The diagnosing system is provided by practically embodying the fact that the deterioration degree of the catalyst (viz., catalytic converter rhodium) and the oxygen storage ability of the same have a certain correlation with each other.

During execution of the air-fuel feedback control, the amount of fuel fed to the engine is controlled in a proportional-plus-integral controlling fashion substantially based on the output signal from the upstream oxygen sensor. The upstream sensor thus issues such an output signal as shown in FIG. 11(a) in which richer and leaner conditions repeat periodically. While, the downstream sensor issues such an output signal as shown in FIG. 11(b) in which the amplitude of the signal is very small and the periodic cycle of the same is very elongated as compared with that of the upstream sensor. This is because the fluctuation of oxygen concentration remained in the gas exhausted from the converter is greatly moderated by the oxygen storage ability of the catalyst.

When, due to a prolonged usage or so, the catalyst of the three-way catalytic converter becomes poor in the catalytic activity, the oxygen storage ability of the same is lowered. Under this condition, the oxygen concentration in the exhaust gas upstream of the converter and that in the exhaust gas downstream of the converter fail to show a satisfactorily marked difference. That is, under such condition, as is seen from FIG. 11(c), the downstream sensor is forced to issue an output signal which is similar to that (viz., the signal of FIG. 11(a)) from the upstream sensor.

In the conventional deterioration diagnosing system disclosed in the above-mentioned publications, the ratio (viz., T1/T2) between the rich/lean reverse period "T1" of the signal from the upstream oxygen sensor and that "T2" of the signal from the downstream oxygen sensor is derived, and when the ratio "T1/T2" exceeds a predetermined value, it is judged that the catalyst in the converter has been severely deteriorated. However, due to the nature of the system, usage of the rich/lean reverse period "T2" of the output signal from the downstream sensor as a factor for judging the catalyst deterioration fails to evaluate the catalyst deterioration in a quantitative manner. That is, in the conventional diagnosing system, the criterion for the judgement of the severe deterioration of catalyst can not be set up at will. This will be understood from the graph of FIG. 12 which shows a relationship between the oxygen storage ability of the converter and the ratio (viz., T1/T2) of rich/lean reverse period between the output signals from the upstream and downstream sensors. When the catalyst is deteriorated to a certain degree, the rich/lean reverse of the output signal from the downstream sensor becomes generally synchronized with the rich/lean reverse of the output signal from the upstream sensor. Thus, under this condition, even in both regions having a deterioration smaller and greater than the certain degree, more detailed diagnosis for the catalyst deterioration is not expected. This tends to induce an undesirable condition wherein the severe deterioration may be judged even when a significant catalytic activity is still remained in the catalyst.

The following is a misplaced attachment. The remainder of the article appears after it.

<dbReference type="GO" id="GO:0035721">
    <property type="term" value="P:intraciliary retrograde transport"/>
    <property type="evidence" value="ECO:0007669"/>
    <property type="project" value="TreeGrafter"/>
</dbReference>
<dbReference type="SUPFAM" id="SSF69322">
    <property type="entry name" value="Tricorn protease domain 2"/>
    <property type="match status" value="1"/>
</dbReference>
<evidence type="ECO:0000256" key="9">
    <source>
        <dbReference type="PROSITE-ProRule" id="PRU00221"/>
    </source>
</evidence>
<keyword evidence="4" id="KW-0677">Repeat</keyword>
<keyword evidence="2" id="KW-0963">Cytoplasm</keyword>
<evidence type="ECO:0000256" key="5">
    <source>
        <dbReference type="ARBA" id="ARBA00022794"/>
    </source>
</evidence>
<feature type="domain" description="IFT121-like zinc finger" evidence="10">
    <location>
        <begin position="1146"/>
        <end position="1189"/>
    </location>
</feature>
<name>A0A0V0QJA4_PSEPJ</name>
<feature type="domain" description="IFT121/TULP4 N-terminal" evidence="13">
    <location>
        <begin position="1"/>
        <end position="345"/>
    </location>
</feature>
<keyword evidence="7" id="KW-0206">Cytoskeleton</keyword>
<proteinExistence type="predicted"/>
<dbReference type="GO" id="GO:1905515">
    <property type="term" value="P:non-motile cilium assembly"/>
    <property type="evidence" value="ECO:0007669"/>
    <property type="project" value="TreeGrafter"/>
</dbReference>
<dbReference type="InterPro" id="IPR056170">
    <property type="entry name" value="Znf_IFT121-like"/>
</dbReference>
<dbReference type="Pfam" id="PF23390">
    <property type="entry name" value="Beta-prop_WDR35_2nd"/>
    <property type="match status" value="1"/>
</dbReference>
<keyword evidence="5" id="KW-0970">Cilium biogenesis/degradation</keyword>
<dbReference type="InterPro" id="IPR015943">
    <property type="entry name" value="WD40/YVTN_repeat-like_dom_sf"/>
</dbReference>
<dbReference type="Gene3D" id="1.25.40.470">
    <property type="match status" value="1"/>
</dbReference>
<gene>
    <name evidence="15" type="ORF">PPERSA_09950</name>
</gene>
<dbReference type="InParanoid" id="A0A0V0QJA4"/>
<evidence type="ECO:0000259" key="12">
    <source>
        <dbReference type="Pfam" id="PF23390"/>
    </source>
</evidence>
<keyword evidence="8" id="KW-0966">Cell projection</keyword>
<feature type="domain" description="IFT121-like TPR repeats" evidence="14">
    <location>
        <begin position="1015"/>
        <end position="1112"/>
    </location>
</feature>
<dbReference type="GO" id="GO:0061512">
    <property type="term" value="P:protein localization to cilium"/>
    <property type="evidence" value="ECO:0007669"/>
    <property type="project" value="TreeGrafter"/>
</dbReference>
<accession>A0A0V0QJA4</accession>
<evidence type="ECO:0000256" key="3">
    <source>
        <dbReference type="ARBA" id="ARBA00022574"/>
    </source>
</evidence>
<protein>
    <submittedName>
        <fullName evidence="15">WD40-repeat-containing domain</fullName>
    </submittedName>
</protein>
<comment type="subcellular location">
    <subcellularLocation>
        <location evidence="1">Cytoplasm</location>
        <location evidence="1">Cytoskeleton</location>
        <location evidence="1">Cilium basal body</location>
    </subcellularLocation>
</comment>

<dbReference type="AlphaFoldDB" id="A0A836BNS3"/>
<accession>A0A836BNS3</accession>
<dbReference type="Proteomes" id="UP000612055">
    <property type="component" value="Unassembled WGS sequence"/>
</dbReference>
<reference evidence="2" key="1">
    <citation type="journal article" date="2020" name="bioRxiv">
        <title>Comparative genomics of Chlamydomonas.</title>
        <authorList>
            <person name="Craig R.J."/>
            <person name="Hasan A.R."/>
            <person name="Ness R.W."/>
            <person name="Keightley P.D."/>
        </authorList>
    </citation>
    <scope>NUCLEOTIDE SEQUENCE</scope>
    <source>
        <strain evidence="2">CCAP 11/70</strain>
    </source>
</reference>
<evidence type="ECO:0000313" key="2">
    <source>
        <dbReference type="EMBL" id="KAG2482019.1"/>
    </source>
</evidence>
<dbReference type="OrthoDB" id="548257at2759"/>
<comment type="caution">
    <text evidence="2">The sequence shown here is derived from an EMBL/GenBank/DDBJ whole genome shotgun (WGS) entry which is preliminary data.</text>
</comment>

SUMMARY OF THE INVENTION

It is therefore an object of the present invention to provide a system for diagnosing deterioration of a catalyst of a three-way catalytic converter installed in an exhaust system of an internal combustion engine, which system is free of the above-mentioned drawbacks.

According to the present invention, there is provided a system for diagnosing deterioration of a catalyst of three-way catalytic converter installed in an exhaust system of an internal combustion engine. The system comprises first and second oxygen sensors installed in the exhaust system at respective positions upstream and downstream of the converter; an air-fuel ratio control means which usually controls the air-fuel ratio of mixture fed to the engine in accordance with an output signal issued from the first oxygen sensor, the control means being capable of correcting, upon a given diagnosing mode thereof, the air-fuel ratio of mixture to a generally stoichiometric value in accordance with a rich/lean reverse of an output signal issued from the second oxygen sensor; a time lag detecting means which detects the elapsed time from the time on which the output signal from the first oxygen sensor carries out a rich/lean reverse to the time on which the output signal from the second oxygen sensor carries out a corresponding rich/lean reverse; and a judging means which judges a deterioration degree of the catalyst in accordance with the time lag.

BRIEF DESCRIPTION OF THE DRAWINGS

FIG. 1 is a block diagram showing the concept of the present invention;

FIG. 2 is a schematic block diagram of a first embodiment of the present invention;

FIGS. 3(A) and 3(B) are charts showing respectively an output signal from an upstream oxygen sensor and a feedback correction factor;

FIG. 4 is a flowchart showing programmed operation steps for achieving a diagnosis of catalyst deterioration;